Mundo Cruel: Stories (Paperback)
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Luis Negrón’s debut collection reveals the intimate world of a small community in Puerto Rico joined together by its transgressive sexuality. The writing straddles the shifting line between pure, unadorned storytelling and satire, exploring the sometimes hilarious and sometimes heartbreaking nature of survival in a decidedly cruel world.
About the Author
Born in the city of Guayama, Puerto Rico in 1970, LUIS NEGRÓN is the co-editor of Los otros cuerpos, an anthology of queer writing from Puerto Rico and the Puerto Rican diaspora. The original Spanish language edition of Mundo Cruel, translated into the English and published by Seven Stories, was printed in Puerto Rico in 2010 by La Secta de Los Perros, then by Libros AC, and is now in its fourth printing.
SUZANNE JILL LEVINE's many translations include the works of Guillermo Cabrera Infante and Manuel Puig. She is the editor of the Penguin Classics Jorge Luis Borges series and author of The Subversive Scribe: Translating Latin American Fiction. She is winner of the 2012 the PEN Center USA Literary Award for her translation of José Donoso’s The Lizard’s Tale.
"Slender but never slight, and often extremely funny, the nine stories in this debut collection offer insight into both gay life in Puerto Rico and the human condition in general ... the reader should be left both completely satisfied and wanting more." —Publishers Weekly
"Hilarious and heart-wrenching, provocative and pitch-perfect, each story is a tiny, transgressive explosion. I feel inadequate to the task of expressing just how wonderful this book is ... read it slowly, and listen close; here is a master storyteller at his finest." —Justin Torres, author of We the Animals
"Sharp and distinct voices guide the darkly witty stories in Luis Negron's debut short story collection, Mundo Cruel. Negron breaks open the chaotic lives of queens and lovers revolving in and around Santurce, Puerto Rico, through stories that resemble monologues driven by each character's strong personalities." —Los Angeles Review of Books
"Negrón has a knack for portraying the insight and pathos that arise when old-school romantic, wounded souls collide." —Out Magazine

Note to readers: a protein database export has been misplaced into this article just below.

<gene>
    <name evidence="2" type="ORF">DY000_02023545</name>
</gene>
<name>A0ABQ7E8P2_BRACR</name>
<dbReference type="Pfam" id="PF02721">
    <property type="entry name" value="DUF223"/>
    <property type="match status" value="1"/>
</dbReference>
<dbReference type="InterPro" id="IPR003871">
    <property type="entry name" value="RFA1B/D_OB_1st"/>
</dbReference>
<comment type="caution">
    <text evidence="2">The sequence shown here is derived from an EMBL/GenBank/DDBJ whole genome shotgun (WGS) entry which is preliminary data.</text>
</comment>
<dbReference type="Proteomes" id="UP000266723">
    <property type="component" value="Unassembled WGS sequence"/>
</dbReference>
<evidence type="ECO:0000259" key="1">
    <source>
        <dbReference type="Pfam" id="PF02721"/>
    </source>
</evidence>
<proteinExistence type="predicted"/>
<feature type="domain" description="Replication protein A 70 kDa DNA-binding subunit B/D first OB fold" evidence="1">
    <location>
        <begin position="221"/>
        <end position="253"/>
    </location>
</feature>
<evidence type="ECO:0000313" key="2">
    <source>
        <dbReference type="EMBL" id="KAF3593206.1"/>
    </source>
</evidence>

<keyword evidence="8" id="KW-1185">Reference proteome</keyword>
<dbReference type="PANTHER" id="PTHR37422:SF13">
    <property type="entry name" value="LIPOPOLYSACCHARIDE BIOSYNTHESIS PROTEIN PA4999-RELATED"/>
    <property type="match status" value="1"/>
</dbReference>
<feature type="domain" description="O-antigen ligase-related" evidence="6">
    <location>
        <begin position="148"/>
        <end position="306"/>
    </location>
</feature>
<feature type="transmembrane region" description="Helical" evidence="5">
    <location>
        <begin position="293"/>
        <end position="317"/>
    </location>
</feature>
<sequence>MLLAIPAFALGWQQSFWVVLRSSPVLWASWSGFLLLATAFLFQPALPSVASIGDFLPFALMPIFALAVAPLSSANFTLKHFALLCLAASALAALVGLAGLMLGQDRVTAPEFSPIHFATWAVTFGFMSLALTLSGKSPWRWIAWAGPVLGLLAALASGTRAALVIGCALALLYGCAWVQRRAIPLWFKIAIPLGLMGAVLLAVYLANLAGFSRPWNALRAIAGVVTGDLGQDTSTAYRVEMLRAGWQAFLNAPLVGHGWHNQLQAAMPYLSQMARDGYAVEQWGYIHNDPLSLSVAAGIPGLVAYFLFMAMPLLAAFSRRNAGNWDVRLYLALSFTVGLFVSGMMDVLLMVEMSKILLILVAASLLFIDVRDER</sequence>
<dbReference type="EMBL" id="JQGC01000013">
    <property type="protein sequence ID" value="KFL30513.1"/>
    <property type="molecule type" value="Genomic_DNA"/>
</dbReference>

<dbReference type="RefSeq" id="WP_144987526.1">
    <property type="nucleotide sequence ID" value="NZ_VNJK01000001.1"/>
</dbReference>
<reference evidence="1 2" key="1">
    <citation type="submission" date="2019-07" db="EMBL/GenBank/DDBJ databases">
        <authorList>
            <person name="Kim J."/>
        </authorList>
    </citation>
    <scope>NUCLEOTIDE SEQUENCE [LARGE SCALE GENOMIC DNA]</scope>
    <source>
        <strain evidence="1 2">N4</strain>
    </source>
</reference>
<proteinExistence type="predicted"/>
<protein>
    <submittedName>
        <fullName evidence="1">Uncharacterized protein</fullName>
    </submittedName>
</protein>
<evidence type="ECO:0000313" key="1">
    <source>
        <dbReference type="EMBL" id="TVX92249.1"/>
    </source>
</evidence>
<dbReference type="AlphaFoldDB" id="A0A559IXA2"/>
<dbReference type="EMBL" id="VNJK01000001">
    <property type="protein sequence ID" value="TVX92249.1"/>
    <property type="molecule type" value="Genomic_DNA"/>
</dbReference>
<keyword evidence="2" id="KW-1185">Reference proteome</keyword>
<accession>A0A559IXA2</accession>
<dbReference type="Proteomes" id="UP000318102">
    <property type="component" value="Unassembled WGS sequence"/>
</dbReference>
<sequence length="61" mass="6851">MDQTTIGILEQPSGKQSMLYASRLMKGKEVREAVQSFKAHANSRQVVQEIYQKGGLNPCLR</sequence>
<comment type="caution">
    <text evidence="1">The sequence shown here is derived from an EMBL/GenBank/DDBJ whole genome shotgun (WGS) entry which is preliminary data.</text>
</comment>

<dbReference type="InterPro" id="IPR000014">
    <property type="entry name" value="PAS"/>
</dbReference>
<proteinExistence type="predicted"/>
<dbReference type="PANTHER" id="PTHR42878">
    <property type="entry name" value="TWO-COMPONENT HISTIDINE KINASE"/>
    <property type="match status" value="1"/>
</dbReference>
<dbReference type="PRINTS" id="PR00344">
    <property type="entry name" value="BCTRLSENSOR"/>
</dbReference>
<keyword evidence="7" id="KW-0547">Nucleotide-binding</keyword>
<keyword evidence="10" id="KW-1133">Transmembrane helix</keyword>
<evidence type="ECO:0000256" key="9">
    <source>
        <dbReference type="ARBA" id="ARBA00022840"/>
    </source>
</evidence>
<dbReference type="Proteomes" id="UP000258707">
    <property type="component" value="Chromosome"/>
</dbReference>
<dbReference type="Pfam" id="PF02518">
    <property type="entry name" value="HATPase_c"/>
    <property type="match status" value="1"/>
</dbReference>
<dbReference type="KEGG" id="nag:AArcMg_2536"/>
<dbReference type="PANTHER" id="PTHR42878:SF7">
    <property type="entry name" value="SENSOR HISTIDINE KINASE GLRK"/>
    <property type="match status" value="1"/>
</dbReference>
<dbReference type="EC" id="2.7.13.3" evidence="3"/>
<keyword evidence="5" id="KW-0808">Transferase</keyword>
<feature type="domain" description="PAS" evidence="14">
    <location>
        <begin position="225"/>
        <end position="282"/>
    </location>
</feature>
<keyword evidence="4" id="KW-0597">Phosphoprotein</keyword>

"Luis Negrón is a very gifted storyteller, and one who is not afraid to steer straight into shameful and hurtful memories at top speed, confessing them with no fear or need of pity. “Mundo Cruel” will make you laugh and will make you cringe—but what would life be without its ups and downs?" —Charlie Vazquez, Latino Rebels
"Luis Negrón’s debut story collection, Mundo Cruel, is a study in verve, sass, and voice, peppered with a dash of spirituality. Short and sweet, this slim volume delivers its wisdom in one breakneck sprint through the cosmopolitan barrio of Santurce, San Juan, Puerto Rico." —Lambda Literary Review
"Luis Negrón's amusing collection of short stories weave gritty, funny, and intimate tales from the eclectic island of Puerto Rico. The stories, while all so unique from each other, share an undercurrent of sexuality that provides a true air of authenticity; the real Puerto Rico, not the fortress-like resorts or tchotchke shops of Old San Juan." —The Advocate
"Negron’s characters are so multidimensional that you almost believe it possible to reach into the pages of his tales and offer them some quick advice or stern words of warning. Perhaps the relatability they possess is the scariest part of these tales." —Typographical Era
"In just 96 pages, Luis Negrón is satirical, heartwarming, heartbreaking and laugh-out-loud funny. His collection of short fictional stories, Mundo Cruel, is gay fiction at its best." —The Daily Texan
"Negron's deft touch is humane, warm, and funny. Using economical, vivid prose, he makes a compelling case that assimilation isn't for all, and that those outside the mainstream are worthy of respect." —The Bay Area Reporter
“Negrón trusts his readers and their desire for an expanded worldview, and he delivers on this trust by showing incredible attention to detail and by compelling each voice within his stories to speak to readers’ capacity for compassion and critical thought.” —Portland Book Review